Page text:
By Dr Eamon Costello, Head of Open Education, DCU.
#OpenLearn: How many headsets must a man put on before you can call him a man?
One of the nice side-effects of my job is that I get to help people. Someone might point out, that as an educator, my job should surely be primarily about helping people. Surely helping others should not be a side-effect, a nice-to-have, but rather a first order imperative. Through a certain lens this is true, but people have different predispositions and motivations. What I realised, or perhaps more accurately remembered, during the #OpenTeach course, and in mentoring in the #FLTeachOnline course, is how much I love to learn. Learning is why I do what I do. I am in this gig for partly selfish reasons. As the old adage goes: If you want to learn, teach. Let me try to explain.
I invoke learning to help assuage my performance anxiety about teaching. I stress about teaching. This stress builds before the event but resurfaces as the headset touches my ears – as I get ready to cross the threshold into the online class. Questions suddenly bubble up that have been swirling around in my head for days: How can I really transform these learners’ understanding? How can I inspire them, bring them to a new level? What creative thing can I do to bring this class to life, to inspire my colleagues, impress my peers, wow the learners? What can I say that will affirm my status as a doctorally qualified educational expert? How can I avoid looking like a spectacular eejit?
The answers to anxiety, fixations and mental phantoms are not logical. You cannot outthink your anxious mind. More planning, more control, more preparation will not necessarily defeat the twisted logic of anxious thoughts. It may even provide more fuel for the fire. The answers are more ephemeral. They may, as Dylan said, be “blowing in the wind”*. Indeed, the answers may be questions. So instead of thinking about teaching, I try to think about learning: What can I learn here? How can I listen better? When I am talking too much? What am I actually saying when I do talk? What can I learn about myself? These questions are more calming for me, more relaxing, more inspiring. Coming full circle, I have managed to inspire a learner – and that learner is me.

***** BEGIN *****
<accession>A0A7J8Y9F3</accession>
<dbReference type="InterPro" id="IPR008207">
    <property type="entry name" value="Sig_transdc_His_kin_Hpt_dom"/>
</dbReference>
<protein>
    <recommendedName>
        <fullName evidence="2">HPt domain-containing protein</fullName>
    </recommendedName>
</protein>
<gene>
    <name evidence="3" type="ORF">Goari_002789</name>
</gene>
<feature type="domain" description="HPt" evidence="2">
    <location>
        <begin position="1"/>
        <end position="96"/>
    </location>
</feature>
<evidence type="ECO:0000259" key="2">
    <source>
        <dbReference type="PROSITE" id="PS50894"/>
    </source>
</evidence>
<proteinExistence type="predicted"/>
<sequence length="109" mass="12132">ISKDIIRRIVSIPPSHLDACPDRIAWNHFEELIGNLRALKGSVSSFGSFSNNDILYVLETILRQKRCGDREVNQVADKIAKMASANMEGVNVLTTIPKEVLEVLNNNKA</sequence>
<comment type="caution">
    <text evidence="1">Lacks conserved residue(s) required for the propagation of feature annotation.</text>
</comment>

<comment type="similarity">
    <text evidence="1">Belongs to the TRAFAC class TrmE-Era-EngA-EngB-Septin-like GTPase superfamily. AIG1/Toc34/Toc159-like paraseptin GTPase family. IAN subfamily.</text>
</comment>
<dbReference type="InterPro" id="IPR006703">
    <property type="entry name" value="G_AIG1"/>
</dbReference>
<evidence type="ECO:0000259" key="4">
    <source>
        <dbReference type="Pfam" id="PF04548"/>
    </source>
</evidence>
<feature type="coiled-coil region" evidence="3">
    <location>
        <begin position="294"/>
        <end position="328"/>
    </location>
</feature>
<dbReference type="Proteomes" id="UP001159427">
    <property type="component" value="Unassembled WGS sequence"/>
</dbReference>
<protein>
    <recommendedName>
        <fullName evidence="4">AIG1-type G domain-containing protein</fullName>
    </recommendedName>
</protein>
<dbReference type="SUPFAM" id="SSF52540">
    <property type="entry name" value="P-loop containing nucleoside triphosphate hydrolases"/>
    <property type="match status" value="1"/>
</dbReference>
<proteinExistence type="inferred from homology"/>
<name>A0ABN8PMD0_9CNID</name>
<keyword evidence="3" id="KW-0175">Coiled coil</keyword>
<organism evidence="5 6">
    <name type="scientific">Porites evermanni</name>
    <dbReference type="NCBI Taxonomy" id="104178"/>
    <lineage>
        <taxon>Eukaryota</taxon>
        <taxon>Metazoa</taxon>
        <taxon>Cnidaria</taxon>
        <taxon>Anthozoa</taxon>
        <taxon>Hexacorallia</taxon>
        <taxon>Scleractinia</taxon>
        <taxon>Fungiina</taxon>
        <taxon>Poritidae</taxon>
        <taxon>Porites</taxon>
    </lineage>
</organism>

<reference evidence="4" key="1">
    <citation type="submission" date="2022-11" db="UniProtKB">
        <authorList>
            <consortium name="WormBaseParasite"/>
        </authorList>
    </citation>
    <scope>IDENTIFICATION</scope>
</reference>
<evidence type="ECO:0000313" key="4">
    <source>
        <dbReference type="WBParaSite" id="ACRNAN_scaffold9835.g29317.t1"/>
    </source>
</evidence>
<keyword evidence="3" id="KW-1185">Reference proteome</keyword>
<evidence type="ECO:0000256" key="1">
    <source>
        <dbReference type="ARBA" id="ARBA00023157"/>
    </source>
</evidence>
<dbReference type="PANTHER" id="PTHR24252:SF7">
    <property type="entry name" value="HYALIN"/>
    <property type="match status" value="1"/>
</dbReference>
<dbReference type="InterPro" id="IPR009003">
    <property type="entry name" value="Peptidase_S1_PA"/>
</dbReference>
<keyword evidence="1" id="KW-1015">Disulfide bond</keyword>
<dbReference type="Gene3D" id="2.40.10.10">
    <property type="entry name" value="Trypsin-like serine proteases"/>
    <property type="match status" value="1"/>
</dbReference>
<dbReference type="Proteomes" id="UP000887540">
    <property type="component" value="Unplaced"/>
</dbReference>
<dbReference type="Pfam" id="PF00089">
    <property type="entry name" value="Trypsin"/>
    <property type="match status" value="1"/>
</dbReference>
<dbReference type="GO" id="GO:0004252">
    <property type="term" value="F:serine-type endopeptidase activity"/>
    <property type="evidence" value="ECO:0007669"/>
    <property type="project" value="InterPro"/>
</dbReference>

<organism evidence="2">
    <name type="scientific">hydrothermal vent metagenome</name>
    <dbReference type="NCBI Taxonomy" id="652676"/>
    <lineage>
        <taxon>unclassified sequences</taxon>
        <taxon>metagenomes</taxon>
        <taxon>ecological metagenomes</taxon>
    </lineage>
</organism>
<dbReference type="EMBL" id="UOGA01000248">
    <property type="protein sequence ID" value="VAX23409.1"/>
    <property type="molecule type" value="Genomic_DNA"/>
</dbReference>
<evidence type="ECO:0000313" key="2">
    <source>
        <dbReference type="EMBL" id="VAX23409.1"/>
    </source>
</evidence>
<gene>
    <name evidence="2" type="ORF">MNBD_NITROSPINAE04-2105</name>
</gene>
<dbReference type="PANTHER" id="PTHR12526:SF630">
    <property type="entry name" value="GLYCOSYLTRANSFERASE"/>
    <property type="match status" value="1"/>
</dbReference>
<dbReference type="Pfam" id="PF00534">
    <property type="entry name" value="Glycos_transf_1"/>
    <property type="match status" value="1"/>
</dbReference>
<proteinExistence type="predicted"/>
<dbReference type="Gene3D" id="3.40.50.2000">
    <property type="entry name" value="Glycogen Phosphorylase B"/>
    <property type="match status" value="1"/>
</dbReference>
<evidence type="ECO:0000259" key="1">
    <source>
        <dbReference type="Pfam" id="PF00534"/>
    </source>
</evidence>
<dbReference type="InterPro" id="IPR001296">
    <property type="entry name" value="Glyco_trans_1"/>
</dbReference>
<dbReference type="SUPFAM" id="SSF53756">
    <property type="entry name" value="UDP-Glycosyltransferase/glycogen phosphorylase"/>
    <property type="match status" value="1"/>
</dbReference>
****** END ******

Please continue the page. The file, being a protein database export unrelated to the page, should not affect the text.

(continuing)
So, what did I actually learn? Sinead, one of our great #OpenTeach facilitators, talked about how she found students coming out of breakout rooms to be more talkative and less camera shy than before they went in. This reminded me of something I learned from teaching our online tutors previously. One tutor reported students becoming more relaxed after the recording was turned off. They described it as analogous to them approaching the lectern after a lecture, as a moment when students are more open to asking a question. Similarly, a tutor talked about how they fashioned brief but intimate spaces before the recording of the session started for students to ask questions. This evoked a sense of transition for me. Certain teaching moments happen when we don’t expect them. When we move between one thing and another a space opens. In this space our anxieties about what we are supposed to be or not be doing momentarily subside and teaching happens.
I claimed earlier that I do this for partly selfish reasons. Sure, I do love to help people but I also love learning and when you teach you learn: you learn about your learners, you learn about yourself and, of course, you learn about your subject matter. You learn more and more about the things that you are fascinated by. You learn about the workings of the world that sent you spiralling down this path in the first place. And you learn that teaching and learning are not inseparable concepts, just like learner and teacher.
*Bob Dylan not Dylan Wiliam 😉